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GLENS FALLS — Dreaming big and never settling for second best was the theme for Glens Falls High School’s commencement ceremony Saturday afternoon.

This year’s featured speaker, a Class of 1982 alumnus, musician and former head of music culture at Spotify, Doug Ford, said pursuing dreams is never easy and everyone will need some help along the way.

“Imagine the dream you have is a castle sitting on an island surrounded by a moat,” Ford said. “Most people will take the first steps toward the castle by going straight down and thinking they can cross that moat, and get sucked in. What you want to do is recognize the three or four individuals who will show you the bridge to get across.”

Ford said in the world there were givers and takers, and it was the graduates’ job to pay attention to the givers who will help them stay out of the moat and achieve their dreams.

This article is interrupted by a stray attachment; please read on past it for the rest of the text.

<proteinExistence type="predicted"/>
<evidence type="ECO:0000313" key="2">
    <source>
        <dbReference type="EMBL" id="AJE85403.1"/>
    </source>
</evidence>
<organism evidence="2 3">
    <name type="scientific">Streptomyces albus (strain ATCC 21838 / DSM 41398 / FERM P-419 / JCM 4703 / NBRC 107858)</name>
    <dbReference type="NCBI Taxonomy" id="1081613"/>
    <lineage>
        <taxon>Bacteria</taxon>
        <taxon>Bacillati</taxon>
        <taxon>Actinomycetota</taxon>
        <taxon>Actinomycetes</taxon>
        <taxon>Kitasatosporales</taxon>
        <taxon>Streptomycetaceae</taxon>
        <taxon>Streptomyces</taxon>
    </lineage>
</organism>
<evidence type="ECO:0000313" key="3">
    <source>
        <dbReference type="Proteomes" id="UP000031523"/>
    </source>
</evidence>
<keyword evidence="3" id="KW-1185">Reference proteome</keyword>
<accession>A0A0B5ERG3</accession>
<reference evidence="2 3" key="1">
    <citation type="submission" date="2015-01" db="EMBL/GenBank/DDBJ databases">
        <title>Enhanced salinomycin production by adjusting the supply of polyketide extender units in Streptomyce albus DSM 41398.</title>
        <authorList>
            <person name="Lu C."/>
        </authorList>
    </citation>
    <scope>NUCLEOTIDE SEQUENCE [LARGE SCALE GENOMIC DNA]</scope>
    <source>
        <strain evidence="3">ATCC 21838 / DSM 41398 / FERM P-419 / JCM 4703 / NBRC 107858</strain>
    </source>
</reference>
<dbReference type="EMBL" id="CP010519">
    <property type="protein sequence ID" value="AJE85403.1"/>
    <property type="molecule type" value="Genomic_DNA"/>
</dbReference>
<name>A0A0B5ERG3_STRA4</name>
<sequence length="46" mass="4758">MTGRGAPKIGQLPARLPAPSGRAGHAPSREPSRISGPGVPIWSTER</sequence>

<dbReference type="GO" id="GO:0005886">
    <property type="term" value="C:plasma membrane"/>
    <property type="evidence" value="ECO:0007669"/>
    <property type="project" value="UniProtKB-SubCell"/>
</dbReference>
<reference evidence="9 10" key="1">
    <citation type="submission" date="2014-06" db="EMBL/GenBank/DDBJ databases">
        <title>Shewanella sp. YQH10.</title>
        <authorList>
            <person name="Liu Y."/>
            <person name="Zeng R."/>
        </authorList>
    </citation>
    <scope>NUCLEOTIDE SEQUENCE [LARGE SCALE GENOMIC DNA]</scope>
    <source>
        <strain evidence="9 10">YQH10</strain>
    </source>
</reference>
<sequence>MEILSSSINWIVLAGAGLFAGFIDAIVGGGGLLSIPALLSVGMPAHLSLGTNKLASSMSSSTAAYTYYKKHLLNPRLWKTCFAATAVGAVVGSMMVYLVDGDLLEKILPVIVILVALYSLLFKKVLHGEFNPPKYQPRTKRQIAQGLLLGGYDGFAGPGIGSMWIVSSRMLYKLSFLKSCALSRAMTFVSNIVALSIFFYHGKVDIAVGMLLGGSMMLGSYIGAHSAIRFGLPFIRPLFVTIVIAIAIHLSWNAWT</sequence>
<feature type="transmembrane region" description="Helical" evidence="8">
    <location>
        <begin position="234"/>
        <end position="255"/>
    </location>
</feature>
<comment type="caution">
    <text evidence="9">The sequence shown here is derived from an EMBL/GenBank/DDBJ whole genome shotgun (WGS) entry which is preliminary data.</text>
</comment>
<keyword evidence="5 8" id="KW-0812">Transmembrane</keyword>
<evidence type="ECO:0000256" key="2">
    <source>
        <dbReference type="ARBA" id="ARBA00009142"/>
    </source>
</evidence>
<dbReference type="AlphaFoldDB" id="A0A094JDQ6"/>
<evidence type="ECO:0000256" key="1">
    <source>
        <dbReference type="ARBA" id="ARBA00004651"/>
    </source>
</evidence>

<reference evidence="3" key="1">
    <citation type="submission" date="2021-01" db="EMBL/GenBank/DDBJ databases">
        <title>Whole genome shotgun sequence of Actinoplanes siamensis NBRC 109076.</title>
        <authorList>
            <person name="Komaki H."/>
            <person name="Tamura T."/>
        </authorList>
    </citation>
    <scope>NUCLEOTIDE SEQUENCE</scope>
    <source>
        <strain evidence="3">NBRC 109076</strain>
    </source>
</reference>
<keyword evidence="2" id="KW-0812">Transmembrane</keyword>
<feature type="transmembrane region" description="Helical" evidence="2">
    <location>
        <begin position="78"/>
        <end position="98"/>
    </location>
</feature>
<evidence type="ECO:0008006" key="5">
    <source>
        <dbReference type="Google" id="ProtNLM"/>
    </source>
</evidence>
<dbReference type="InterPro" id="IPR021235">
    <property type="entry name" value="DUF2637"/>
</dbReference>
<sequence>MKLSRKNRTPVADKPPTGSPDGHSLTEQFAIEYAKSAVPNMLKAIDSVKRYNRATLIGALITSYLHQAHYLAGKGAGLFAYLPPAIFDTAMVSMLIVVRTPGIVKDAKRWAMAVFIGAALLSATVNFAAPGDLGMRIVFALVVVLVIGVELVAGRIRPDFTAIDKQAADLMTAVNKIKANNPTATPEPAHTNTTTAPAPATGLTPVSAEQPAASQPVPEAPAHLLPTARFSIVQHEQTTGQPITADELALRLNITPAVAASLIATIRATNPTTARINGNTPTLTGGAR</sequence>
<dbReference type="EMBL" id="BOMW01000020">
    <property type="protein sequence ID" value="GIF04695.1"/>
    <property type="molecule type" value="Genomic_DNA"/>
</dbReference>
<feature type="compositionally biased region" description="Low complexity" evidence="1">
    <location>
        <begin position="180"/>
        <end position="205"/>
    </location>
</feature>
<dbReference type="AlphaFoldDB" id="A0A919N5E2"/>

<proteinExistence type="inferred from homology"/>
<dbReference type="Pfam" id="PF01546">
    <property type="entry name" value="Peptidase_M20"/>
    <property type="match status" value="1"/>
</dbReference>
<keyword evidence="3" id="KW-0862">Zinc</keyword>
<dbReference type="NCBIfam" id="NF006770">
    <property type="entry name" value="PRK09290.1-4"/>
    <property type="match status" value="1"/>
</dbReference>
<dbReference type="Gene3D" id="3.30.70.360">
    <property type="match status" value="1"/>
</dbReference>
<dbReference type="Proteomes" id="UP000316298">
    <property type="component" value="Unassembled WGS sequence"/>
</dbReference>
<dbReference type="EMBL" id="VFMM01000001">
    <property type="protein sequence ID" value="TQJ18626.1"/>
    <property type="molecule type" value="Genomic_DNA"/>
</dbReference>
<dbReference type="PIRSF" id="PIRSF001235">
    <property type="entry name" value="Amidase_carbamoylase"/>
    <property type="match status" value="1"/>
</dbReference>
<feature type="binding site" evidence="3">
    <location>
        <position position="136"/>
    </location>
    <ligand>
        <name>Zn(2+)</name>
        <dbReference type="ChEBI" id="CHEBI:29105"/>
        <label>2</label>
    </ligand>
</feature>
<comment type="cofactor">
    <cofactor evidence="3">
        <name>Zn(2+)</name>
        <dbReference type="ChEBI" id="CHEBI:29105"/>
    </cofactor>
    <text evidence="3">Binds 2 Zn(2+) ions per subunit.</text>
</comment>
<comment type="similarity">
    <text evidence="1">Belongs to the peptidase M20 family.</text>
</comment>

“I urge you to do this,” Ford said. “Be astute to finding and knowing when those people come and listening to them and allowing them to help you.”

Glens Falls High School Principal Tammy Silvernell also spoke to the class and said following dreams meant never settling for something they were not passionate about.

She warned the class not to waste time doing something they did not love, because time goes much quicker than you expect.

“Not too long from now, you will become old,” Silvernell said. “Because our time is limited and fleeting, I urge you, don’t waste your time living a life someone else designs for you. Don’t play it safe.”

The 129 students in the Class of 2019 decided to donate their senior class gift, an annual tradition in which seniors donate to a cause of their choice, to the Warren County SPCA.

The award was presented by Hannah Hawkins and Luke Borgos, and they said the tradition is an effort to show thanks and appreciation to the community that has given them so much since they began school 12 years ago.

Soon-to-be graduate Kaleb Dingmon said he was beyond appreciative to everyone who had helped to this point and he was excited to be able to pursue his music career full-time without having to think about school every day.

Ashanti Allen said she was ready for the next step, but the reality of graduating was still setting in.

“I can’t believe it’s over,” Allen said. “Adulthood is coming fast.”

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Samuel Northrop is the education reporter for The Post-Star. He can be reached at snorthrop@poststar.com.

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